MTV Redesigns Itself for the Tiny Screen
“A boyish-looking 41-year-old man wearing jeans and a green-and-purple-striped sweater was in the room recently one spring morning because just a few months earlier MTV redrew its organizational chart and gave him a new job it considers extremely important, one with the unwieldy title of executive vice president for multiplatform production, news and music. Translated, it means that he is the guy responsible for figuring out how his network will continue to thrive creatively, and thus financially, in a world where television’s center of gravity seems to be rapidly shifting, away from immobile TV sets and toward roving screens: laptops, P.D.A.’s, iPods, game players and, most important, cellphones.
“The shift is not simply changing the way the medium looks and feels. Even now, in its infancy, mobile video is starting to make the very definition of television, as a place where people watch ‘shows’ on ‘channels,’ sound pleasantly anachronistic, like a description from an old issue of Popular Mechanics. It may also be creating a new way to make a whole lot of money: one model projects that the worldwide market for mobile television will be $27 billion by 2010.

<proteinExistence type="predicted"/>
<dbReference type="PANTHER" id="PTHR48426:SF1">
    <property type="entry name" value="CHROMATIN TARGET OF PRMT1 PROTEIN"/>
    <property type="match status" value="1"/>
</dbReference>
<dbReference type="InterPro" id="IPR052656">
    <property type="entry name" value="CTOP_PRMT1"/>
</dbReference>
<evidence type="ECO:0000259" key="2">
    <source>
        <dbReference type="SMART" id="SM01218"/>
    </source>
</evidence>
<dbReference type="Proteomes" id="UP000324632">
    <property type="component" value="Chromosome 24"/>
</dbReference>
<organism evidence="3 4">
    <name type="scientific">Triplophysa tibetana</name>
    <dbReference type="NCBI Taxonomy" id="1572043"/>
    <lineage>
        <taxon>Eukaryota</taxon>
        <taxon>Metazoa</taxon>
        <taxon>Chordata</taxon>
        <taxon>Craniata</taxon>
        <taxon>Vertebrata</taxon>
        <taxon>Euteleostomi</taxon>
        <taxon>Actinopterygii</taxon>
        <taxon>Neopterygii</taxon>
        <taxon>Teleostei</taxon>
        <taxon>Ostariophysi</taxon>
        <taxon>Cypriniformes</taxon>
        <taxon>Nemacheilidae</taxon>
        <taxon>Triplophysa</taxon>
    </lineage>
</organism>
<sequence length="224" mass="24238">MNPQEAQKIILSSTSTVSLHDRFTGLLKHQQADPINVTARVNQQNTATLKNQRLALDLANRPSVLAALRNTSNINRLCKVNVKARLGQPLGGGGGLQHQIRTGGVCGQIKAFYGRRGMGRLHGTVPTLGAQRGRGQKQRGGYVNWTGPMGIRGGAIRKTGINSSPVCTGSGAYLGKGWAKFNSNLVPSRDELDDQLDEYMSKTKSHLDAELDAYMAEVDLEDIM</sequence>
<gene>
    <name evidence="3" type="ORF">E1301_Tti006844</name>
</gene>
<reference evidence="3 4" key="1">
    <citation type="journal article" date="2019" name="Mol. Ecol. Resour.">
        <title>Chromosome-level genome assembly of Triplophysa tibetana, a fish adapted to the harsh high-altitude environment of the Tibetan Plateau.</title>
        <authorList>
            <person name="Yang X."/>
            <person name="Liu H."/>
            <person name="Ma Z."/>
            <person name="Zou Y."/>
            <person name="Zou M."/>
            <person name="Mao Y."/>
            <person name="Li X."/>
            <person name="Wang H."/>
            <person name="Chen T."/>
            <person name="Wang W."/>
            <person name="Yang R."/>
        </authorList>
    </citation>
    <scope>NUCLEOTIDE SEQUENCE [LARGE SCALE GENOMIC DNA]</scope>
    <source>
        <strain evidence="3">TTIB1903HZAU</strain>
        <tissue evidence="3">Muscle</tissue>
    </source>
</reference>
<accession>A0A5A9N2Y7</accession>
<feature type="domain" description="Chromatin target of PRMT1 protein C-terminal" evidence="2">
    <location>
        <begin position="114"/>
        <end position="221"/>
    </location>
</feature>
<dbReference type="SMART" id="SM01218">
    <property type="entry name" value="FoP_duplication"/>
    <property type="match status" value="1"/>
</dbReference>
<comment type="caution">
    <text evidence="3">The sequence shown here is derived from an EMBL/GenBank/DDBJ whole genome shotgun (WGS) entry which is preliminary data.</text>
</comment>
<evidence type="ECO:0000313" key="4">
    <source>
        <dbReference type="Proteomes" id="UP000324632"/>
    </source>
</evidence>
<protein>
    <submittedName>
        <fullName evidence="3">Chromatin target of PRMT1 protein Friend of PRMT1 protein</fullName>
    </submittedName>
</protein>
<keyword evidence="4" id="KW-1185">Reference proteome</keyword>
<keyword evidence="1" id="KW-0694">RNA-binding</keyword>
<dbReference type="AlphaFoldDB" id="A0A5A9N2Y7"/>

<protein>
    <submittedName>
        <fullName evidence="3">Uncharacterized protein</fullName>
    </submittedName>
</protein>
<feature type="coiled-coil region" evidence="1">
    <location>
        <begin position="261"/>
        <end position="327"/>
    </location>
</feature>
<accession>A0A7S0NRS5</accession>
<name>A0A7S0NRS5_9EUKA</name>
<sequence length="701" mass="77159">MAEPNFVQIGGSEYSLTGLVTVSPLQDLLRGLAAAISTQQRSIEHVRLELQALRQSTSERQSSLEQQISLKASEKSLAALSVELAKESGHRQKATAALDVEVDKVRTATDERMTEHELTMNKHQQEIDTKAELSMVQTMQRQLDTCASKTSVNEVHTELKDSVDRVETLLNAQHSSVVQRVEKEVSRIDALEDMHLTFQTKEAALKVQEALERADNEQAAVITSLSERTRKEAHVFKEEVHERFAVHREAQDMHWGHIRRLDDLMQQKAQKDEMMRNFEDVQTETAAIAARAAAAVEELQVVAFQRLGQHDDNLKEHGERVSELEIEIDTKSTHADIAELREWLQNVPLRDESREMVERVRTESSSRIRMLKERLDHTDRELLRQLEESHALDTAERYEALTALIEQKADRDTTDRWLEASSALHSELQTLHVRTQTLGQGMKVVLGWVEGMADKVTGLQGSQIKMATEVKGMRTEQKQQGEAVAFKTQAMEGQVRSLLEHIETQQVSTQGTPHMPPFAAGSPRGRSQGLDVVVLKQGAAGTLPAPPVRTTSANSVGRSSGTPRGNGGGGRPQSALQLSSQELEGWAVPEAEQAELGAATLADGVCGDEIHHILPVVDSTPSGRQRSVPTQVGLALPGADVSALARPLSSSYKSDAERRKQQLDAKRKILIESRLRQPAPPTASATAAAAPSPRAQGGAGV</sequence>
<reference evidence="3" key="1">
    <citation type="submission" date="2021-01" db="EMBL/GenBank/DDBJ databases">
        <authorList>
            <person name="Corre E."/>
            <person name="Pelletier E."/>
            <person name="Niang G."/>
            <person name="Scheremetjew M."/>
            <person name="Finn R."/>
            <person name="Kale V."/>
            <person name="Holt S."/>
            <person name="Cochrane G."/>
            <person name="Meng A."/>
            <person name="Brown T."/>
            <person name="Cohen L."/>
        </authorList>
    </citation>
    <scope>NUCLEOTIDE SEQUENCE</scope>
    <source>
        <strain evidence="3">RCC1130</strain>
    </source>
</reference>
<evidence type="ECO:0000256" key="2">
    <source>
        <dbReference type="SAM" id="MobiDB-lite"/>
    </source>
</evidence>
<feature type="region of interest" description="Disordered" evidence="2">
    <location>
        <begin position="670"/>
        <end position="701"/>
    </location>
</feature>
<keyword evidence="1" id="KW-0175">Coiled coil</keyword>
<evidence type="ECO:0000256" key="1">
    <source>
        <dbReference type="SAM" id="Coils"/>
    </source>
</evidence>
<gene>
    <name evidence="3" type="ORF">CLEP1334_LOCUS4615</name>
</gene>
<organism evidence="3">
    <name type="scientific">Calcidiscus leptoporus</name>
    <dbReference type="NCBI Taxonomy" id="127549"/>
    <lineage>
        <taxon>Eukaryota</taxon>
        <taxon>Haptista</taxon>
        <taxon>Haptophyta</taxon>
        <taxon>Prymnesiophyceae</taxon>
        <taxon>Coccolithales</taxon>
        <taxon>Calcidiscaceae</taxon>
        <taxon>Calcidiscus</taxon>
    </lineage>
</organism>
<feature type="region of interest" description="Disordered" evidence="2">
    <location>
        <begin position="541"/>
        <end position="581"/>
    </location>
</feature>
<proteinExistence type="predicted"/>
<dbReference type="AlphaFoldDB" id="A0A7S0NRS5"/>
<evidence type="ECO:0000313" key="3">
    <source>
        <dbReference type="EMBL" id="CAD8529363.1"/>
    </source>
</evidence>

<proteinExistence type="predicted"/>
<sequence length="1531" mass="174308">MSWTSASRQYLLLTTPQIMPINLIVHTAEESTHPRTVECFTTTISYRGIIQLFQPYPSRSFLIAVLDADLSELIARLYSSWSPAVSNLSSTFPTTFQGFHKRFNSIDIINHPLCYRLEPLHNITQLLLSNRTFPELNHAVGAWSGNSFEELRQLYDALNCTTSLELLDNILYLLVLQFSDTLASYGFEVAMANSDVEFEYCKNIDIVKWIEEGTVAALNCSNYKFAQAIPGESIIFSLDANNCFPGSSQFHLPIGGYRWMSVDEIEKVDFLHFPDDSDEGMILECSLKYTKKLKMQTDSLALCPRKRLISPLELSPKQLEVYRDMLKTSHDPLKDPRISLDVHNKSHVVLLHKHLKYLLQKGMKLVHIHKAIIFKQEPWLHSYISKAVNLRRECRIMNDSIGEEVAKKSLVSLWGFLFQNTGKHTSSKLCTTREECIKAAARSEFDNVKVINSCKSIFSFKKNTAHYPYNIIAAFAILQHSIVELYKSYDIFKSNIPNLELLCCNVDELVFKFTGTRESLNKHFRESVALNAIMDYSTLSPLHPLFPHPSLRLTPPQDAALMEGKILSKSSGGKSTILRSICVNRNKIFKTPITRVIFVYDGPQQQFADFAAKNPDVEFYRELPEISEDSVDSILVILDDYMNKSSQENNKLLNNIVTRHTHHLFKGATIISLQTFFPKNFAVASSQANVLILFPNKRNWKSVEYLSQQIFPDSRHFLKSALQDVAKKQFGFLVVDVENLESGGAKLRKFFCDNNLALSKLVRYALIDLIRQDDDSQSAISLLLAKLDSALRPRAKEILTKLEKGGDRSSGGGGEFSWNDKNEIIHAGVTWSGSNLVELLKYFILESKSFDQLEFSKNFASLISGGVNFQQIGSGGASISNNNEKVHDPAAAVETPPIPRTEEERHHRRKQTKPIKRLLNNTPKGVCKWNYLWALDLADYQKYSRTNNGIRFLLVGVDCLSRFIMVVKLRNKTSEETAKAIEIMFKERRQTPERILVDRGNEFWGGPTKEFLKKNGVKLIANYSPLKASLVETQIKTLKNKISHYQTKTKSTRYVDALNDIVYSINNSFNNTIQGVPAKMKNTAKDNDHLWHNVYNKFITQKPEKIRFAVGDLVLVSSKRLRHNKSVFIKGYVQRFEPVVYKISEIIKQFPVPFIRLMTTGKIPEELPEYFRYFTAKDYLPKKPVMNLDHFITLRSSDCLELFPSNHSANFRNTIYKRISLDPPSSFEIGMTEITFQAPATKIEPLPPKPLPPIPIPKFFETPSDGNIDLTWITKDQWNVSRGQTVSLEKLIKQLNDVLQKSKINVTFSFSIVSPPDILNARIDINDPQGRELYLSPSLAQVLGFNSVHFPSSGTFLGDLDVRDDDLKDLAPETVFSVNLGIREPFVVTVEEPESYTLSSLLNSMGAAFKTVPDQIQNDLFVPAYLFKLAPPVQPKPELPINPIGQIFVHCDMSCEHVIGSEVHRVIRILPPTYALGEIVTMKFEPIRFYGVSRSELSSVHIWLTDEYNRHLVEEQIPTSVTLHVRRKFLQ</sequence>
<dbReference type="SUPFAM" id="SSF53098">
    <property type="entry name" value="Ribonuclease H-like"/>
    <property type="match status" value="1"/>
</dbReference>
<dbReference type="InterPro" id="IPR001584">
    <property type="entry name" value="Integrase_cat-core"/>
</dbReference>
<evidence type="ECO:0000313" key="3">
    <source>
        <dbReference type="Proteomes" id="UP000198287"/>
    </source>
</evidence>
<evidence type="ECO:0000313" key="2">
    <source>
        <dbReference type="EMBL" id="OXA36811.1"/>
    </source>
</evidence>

“By the most optimistic counts, there are only about 3 million people out of the almost 200 million cellphone users in the United States who now watch video on their phones. Other analysts say the number of those who watch regularly is much lower. Judging by what is happening in other parts of the world, where the mobile-television experiment is well under way, the more pertinent questions are: What are they going to want to watch? Will it be regular live television, redirected to their phones? Or typical television fare, edited and re-packaged to suit a screen smaller than a business card?
“It might end up being neither, but instead a new amalgam that feels little like traditional television and more like the increasingly video-dominated Web — like computer games, like the kind of shaggy user-generated video and mashed-up video clips that began as novelties for people killing time in their cubicles but are now on their way to becoming big business.”
Randy Kennedy. The Shorter, Faster, Cruder, Tinier TV Show. The New York Times Magazine. May 28, 2006.
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